The Violets of March by Sarah Jio – Book Review

The Violets of March by Sarah Jio
Published by Plum, an imprint of Penguin

When Emily’s marriage falls apart, she doesn’t cry, and she doesn’t rage. In fact, her best friend is a bit worried about the degree to which she is repressing her feelings and Emily quite clearly isn’t actually dealing with her divorce. As a novelist – and a stalled one at that – there is no 9 to 5 job where Emily must clock in, so she finally decides to visit her Great Aunt Bee on Bainbridge Island in Washington for a change of scenery. While there, she runs into an old boyfriend from her youth summering on the island, as well as a slightly mysterious yet handsome neighbor. Even more compelling to Emily than the men she meets, though, is the red journal she finds in the room she is staying in. Did Aunt Bee try her hand at fiction, or is this really the diary of a woman named Esther? And, if so, what happened to her, and what does any of this have to do with the unhealed schism between Aunt Bee and Emily’s mother?

The Violets of March was simply a lovely book. Jio clearly loves her characters dearly, and her fondness for them makes them irresistible to the reader. This may sound like a setup with the potential to be saccharine, but Jio has a great sense of balance and narrative that prevents her story from turning campy or emotionally manipulative, while allowing it to be genuinely moving. Both Emily’s modern story and the mystery of the diary were well drawn, and Jio did a masterful job weaving them together in a way that detracted from neither story.

This was a beautiful and well-written story of redemption, hope, and starting over. I can’t wait to see what Jio has for us next. Highly recommended.

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Powells | Indiebound*

Source: Publisher.
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The Map of True Places by Brunonia Barry – Book Review

The Map of True Places by Brunonia Barry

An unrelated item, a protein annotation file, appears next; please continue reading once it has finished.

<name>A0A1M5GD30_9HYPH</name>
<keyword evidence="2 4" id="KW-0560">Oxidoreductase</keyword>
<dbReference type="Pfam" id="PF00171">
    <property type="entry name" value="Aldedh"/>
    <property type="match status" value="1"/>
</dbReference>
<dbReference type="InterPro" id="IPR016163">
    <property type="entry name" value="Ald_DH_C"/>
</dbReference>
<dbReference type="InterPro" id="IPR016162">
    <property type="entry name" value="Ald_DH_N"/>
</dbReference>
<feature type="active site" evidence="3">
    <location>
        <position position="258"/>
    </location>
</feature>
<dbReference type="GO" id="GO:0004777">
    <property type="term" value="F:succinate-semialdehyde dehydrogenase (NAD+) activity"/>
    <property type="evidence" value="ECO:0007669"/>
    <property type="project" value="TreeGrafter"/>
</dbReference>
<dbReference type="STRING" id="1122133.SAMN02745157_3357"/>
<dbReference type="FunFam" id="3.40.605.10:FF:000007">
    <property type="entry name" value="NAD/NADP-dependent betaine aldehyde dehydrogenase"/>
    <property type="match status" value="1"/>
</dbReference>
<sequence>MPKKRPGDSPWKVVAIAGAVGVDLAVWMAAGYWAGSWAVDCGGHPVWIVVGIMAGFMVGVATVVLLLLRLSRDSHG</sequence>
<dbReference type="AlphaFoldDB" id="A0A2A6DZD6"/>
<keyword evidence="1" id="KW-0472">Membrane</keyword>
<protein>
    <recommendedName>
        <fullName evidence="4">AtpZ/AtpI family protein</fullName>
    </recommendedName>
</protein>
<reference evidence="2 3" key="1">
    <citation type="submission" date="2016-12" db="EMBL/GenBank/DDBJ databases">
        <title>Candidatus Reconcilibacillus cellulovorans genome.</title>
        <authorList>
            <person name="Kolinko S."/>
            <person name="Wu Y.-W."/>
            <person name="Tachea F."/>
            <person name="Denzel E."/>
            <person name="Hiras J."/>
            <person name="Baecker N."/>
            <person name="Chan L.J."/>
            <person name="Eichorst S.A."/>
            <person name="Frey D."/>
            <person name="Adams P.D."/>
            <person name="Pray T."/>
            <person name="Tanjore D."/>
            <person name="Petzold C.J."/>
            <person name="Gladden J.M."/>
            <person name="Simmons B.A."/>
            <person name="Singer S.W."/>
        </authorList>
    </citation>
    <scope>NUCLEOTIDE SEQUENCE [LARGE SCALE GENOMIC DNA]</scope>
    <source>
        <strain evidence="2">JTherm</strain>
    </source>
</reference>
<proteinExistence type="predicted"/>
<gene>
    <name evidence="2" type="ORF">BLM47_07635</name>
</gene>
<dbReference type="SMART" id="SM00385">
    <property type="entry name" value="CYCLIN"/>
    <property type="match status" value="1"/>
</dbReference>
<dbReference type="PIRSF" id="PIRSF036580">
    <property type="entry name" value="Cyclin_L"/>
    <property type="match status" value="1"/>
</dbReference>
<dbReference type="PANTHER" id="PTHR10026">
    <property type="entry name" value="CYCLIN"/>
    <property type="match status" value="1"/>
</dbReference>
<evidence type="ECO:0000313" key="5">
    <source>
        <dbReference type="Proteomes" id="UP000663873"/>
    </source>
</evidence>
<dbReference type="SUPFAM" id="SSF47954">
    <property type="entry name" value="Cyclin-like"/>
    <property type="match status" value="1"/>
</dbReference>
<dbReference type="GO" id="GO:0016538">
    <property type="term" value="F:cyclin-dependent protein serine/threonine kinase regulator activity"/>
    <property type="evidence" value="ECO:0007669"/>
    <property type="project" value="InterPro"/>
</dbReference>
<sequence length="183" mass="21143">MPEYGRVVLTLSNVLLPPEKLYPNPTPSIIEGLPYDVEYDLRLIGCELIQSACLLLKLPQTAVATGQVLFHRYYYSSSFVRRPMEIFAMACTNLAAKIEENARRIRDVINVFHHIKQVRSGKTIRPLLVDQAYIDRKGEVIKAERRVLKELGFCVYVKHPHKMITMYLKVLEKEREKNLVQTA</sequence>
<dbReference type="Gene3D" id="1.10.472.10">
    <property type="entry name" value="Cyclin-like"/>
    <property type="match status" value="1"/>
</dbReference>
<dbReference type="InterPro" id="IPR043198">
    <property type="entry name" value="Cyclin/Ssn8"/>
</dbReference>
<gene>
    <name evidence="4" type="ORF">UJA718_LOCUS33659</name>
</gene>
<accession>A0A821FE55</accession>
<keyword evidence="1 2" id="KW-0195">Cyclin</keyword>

Zee makes her living as a psychiatrist in Boston, but she has her own demons to deal with. When Zee was young, her bipolar mother committed suicide and Zee was the one who found her. When one of Zee’s patients, Lily Braedon, who reminded Zee so much of her own mother, jumps off of a bridge after being involved in an abusive affair, Zee is determined to get to the bottom of what happened. To complicate things, Zee’s father Finch is deteriorating rapidly. Finch has Parkinson’s, but he is starting to lapse into Alzheimer’s. After Finch kicks out his longterm partner Melville, Zee is left as Finch’s sole caregiver at the same time she is trying to discover what happened to Lily and reconcile her own past.

I really enjoyed Barry’s debut work, “The Lace Reader.” It was one of the first books I got really excited about when I started blogging. “The Map of True Places,” like “The Lace Reader” is set in Salem and had the same atmosphere. I don’t think that “The Map of True Places” had the same immediacy and sense of mystery that “The Lace Reader” had, however, I also think it was a more complex book in many ways. I loved the literary connection with Finch’s past as a literature professor and Zee’s mother’s obsession with fables.

Although somewhat less dramatic than “The Lace Reader,” I thought that “The Map of True Places” was a lovely book and I loved the story of Zee’s discovery of herself and her family’s history. Recommended.

Available May 4, 2010

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This review was done with a book received from the publisher.
* These links are all affiliate links. If you buy your book here I’ll make a very small amount of money that goes towards hosting, giveaways, etc.

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